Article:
The Daily News

Dear Editor:

Every person in this country and across the globe has been affected directly or indirectly by the COVID-19 virus. It has brought life to a halt as we know it in our country and many others. So what do we do while we wait it out?

First, we need to be informed. It is important to keep up to date on where the virus is spreading and how to implement effective measures to limit its spread. Second, we need perspective, not only on the impact of the virus but also in what we can learn from this crisis that will benefit us now and in the future.

Gov. Andrew Cuomo of New York touched on both of these aspects. Since New York is the state hardest hit by the coronavirus, he has been given a lot of coverage in the media. I have been impressed with his ability to impart both information and perspective. Regarding perspective, I was especially struck by a comment he made in his March 23 press conference when he said the goal for him was to see people “socially distanced, but spiritually connected.”

I applauded that statement and couldn’t help thinking about another statement made over 150 years ago by Bahá’u’lláh, the founder of the Bahá’í Faith, who said in chilling but poetic terms, “The world is in travail, and its agitation waxeth day by day. Its face is turned towards waywardness and unbelief. Such shall be its plight, that to disclose it now would not be meet and seemly. Its perversity will long continue. And when the appointed hour is come, there shall suddenly appear that which shall cause the limbs of mankind to quake. Then, and only then, will the Divine Standard be unfurled, and the Nightingale of Paradise warble its melody.”

The COVID-19 outbreak is certainly a sudden development that is causing worldwide fear and consternation. Although it is not directly due to waywardness and unbelief, the widespread inequity, political divisiveness and pervasive greed that result from these traits have contributed to making the situation worse. However, as disturbing as this prophecy is, it also holds out a message of hope, namely that we have the ability to turn things around and become spiritually connected by implementing what Bahá’u’lláh called the Divine Standard.

Bahá’u’lláh was imprisoned by political and religious leaders for over 40 years of his life, during which he outlined the particulars of that Divine Standard in the most voluminous Writings in religious history. These included such concepts as understanding the world’s religions as part of a unified progressive revelation from one God, a unique non-partisan political system at local, national and international levels, gender equality, the elimination of prejudice of all kinds, the central role of trustworthiness in human relations, universal education, environmental stewardship and a spiritual solution that would eliminate the extremes of wealth and poverty. Their vastness embraces issues from the individual to the societal level and serve as a blueprint for global peace and the unity of humanity. More specifics are available under the Universal Peace tab on the website www.bahai.org.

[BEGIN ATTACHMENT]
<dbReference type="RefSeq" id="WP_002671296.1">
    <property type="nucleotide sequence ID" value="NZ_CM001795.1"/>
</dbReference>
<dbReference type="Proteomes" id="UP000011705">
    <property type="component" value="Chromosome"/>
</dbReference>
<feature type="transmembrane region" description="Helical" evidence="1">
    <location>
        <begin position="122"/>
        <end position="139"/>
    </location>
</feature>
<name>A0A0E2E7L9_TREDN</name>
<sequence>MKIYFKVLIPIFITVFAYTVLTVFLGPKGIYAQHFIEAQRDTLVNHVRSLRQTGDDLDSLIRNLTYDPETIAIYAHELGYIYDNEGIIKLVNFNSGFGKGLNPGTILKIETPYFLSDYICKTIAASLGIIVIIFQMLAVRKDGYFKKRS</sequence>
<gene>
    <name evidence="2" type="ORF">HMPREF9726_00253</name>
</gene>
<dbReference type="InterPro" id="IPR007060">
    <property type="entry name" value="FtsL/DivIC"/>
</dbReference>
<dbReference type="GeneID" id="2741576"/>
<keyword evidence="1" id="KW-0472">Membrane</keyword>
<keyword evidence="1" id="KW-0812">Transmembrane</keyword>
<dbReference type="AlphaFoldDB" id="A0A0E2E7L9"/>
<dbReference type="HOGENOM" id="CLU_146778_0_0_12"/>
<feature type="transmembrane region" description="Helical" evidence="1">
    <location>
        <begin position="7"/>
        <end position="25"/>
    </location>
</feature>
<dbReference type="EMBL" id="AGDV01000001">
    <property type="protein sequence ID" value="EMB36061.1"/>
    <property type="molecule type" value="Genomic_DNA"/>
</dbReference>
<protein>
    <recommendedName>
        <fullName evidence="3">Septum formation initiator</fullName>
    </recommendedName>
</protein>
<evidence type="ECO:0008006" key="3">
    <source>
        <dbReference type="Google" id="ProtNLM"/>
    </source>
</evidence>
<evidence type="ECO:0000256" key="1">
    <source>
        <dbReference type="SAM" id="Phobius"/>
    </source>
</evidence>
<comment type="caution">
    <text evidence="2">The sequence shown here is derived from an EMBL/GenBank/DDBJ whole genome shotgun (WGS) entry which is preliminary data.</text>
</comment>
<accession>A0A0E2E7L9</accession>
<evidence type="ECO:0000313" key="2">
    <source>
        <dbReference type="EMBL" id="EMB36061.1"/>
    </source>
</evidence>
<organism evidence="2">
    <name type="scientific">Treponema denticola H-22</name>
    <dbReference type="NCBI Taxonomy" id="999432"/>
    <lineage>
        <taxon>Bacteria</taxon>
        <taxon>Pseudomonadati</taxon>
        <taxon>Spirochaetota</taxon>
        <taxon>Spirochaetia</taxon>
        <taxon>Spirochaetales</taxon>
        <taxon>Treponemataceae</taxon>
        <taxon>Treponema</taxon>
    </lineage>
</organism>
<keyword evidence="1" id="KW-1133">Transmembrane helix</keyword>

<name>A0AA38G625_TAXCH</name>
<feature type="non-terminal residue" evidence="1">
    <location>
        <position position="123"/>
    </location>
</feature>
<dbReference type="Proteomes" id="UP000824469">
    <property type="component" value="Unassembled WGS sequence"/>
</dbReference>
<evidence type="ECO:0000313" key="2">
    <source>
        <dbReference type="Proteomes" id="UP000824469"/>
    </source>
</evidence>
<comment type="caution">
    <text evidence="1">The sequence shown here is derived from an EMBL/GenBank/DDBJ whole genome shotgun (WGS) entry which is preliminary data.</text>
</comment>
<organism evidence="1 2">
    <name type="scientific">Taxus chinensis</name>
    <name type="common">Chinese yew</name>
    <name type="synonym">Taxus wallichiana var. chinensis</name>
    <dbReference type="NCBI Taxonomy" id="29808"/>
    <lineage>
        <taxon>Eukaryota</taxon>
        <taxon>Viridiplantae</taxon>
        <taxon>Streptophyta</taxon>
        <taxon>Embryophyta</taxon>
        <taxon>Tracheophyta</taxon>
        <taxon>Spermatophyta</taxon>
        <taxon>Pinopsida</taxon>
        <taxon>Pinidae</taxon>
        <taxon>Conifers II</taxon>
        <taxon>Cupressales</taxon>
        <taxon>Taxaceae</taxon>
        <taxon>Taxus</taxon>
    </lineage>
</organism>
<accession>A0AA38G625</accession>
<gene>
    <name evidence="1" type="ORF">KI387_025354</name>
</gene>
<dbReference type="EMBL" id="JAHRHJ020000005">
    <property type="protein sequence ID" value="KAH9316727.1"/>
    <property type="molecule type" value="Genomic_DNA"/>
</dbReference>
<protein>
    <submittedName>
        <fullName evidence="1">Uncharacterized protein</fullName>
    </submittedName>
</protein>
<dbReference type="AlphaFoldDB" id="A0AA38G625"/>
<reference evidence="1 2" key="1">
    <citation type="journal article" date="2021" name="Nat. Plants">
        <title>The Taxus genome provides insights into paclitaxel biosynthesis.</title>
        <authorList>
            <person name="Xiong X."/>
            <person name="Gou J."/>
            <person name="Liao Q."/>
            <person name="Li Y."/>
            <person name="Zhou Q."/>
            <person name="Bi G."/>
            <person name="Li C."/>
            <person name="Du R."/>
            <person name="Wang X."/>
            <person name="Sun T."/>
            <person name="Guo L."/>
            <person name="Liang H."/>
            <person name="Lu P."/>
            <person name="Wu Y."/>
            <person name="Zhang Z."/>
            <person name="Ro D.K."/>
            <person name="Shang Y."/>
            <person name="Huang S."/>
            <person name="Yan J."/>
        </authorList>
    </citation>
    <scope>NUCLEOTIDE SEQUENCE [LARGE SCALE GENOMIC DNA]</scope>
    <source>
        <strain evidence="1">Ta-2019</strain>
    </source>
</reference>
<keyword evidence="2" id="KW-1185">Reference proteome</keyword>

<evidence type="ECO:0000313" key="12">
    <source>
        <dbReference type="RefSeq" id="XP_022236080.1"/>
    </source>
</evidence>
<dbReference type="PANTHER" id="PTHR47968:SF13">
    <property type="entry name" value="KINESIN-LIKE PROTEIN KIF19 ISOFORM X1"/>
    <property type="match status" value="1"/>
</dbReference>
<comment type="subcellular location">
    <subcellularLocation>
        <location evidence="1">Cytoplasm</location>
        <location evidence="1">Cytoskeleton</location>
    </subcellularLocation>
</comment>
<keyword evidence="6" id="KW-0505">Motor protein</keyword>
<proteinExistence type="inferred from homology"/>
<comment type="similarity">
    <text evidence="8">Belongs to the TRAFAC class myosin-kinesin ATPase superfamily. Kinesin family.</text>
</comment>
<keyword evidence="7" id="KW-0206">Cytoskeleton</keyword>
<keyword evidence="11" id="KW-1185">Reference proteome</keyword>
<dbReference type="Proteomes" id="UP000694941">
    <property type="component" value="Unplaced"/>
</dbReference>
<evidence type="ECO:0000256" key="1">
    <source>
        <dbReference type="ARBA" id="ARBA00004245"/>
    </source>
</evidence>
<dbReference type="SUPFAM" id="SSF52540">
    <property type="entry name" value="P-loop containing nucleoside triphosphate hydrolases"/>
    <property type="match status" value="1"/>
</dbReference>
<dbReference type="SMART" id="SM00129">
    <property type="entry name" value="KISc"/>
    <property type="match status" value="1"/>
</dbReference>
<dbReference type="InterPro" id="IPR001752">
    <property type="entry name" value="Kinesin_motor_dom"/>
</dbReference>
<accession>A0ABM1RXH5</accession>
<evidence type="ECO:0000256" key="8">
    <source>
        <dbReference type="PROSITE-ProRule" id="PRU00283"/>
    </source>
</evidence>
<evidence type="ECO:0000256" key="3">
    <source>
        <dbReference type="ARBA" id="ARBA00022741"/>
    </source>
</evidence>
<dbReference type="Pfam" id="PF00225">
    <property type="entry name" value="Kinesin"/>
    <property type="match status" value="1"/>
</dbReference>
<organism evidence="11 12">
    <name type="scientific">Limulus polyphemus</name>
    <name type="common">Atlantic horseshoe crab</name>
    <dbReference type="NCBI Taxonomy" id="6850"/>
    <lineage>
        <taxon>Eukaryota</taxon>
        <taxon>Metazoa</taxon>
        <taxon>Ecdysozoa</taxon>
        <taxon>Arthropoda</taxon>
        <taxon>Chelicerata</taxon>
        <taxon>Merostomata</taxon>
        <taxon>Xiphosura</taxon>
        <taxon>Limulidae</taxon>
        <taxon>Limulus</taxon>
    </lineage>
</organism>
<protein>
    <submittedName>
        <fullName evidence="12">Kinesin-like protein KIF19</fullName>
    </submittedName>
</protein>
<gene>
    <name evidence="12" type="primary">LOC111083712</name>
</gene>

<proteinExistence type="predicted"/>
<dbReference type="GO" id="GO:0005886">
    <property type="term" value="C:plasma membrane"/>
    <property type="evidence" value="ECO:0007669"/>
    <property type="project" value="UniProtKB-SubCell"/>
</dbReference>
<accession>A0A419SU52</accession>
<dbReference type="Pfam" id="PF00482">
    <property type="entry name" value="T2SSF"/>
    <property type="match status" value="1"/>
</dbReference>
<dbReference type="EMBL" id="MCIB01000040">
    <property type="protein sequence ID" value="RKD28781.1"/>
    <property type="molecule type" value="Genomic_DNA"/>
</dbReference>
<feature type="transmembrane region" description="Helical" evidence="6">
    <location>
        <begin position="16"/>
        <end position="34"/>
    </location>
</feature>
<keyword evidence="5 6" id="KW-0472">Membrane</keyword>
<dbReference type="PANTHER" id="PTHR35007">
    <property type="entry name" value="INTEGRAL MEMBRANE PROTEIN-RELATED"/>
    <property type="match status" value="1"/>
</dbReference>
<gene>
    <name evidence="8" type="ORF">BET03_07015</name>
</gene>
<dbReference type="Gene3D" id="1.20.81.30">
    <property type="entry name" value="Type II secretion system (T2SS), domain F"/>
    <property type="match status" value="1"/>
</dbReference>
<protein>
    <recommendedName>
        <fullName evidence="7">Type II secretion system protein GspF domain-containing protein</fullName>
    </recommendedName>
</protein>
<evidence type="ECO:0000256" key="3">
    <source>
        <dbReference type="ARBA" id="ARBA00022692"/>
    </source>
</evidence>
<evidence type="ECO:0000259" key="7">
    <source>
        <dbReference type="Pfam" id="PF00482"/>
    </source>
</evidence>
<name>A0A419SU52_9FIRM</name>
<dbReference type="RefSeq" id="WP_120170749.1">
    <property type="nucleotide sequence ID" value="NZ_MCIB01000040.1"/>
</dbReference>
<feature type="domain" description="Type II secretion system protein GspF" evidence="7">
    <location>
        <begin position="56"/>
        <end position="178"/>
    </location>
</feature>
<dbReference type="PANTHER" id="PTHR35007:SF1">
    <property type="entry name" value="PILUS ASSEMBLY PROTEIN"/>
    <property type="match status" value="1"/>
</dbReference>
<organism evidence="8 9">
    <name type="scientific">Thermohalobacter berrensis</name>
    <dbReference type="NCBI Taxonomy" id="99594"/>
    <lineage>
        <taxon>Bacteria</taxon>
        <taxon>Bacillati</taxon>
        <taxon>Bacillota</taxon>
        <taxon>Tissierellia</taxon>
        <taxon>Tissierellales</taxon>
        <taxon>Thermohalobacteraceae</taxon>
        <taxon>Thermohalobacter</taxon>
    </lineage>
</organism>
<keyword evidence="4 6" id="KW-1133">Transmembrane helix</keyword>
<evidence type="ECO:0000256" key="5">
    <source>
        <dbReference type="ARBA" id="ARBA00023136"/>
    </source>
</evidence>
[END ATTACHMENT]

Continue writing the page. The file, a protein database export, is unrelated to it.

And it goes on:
Regardless of our spiritual backgrounds, I believe we all can agree that a central aspect of the Divine Standard is the Golden Rule, which is found in all religions and in the personal philosophy of people who do not embrace any particular faith. One such person in the latter category was a woman who took the name of Peace Pilgrim. She walked 25,000 miles across the country from 1952 to the end of her life in 1981 to encourage people to find ways to be of service in creating a peaceful future. Her mantra was “Overcome evil with good, falsehood with truth, and hatred with love,” and she literally walked her talk. Details about her life and work are truly inspiring and can be found at www.peacepilgrim.org

Although we have no idea how long the COVID-19 crisis will last or the nature of its full impact, my hope is that while we wait for it to pass we devote time to be of service in whatever ways we can and commit ourselves to becoming more spiritually connected now and in the future. This will not only help us weather this challenging situation, it will help us move forward to a better life beyond it.


Debra Kirchhof-Glazier



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